Letter: The party won't go quietly

Andy Beckett's article on the Referendum Party carries the aroma of wish fulfilment ("Not even Jim can fix it now", 23 February). The only poll he mentions is by MORI, taken over eight months ago when the party had barely formed. It showed 0.5 per cent support. The poll published last week by James Capel was taken from 2,000 people nationwide who voted Conservative in 1992; 20 per cent said they were likely or certain to vote for the Referendum Party. A poll carried out in February by Harris for the Wirral South by-election showed 9 per cent support.

From where I witness things on the ground in east Kent and from what I hear from prospective candidates in constituencies throughout the country, things look very different to Andy Beckett's bleak view. Maybe my own judgment is immersed in wish fulfilment too, but only time will tell who is right.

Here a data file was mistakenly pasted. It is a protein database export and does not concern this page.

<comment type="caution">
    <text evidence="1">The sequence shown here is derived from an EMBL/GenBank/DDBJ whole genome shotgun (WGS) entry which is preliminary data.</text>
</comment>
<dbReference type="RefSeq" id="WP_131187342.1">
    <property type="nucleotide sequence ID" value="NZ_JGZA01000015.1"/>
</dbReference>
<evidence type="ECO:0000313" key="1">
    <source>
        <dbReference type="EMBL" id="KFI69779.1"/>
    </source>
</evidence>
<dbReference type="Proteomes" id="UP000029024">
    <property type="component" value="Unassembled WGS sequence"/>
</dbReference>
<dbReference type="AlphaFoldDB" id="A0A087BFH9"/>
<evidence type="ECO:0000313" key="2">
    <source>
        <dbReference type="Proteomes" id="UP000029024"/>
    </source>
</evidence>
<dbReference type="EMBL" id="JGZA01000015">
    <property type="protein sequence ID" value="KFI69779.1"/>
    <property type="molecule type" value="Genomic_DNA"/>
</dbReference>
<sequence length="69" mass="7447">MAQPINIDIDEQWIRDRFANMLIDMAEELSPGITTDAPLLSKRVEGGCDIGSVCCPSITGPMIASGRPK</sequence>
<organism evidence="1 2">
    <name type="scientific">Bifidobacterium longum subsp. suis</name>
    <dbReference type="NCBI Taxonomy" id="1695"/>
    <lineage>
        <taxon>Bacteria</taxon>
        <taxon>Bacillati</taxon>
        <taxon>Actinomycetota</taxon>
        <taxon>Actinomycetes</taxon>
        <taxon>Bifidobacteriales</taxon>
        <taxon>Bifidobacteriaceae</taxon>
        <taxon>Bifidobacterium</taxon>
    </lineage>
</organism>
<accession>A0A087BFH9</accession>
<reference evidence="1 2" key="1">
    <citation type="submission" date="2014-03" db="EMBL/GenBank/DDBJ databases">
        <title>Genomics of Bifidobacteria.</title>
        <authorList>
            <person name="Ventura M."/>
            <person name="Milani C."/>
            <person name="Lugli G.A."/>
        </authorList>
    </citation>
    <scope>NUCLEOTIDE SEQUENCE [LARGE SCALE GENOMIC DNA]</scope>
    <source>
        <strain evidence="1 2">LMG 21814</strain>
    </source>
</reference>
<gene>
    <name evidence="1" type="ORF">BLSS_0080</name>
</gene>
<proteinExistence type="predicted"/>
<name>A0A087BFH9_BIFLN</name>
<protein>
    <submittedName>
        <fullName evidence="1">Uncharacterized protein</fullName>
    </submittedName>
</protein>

To start a party from nothing; to present only one issue to the public; to field 550 prospective candidates; to gain ground, however disputable the amount gained - these things are in themselves a considerable achievement.

Any hopes that the Referendum Party will now go quietly away are vain. Other party stalwarts should remind themselves that all we seek is to re-empower their own successful candidates.

The pounds 200m yearly "information on Europe" budget from Brussels and the pounds 60m given by George Soros to "further European unification" places Sir James Goldsmith, with his pounds 20m, more in the role of a David than a Goliath.

John Aspinall

London SW1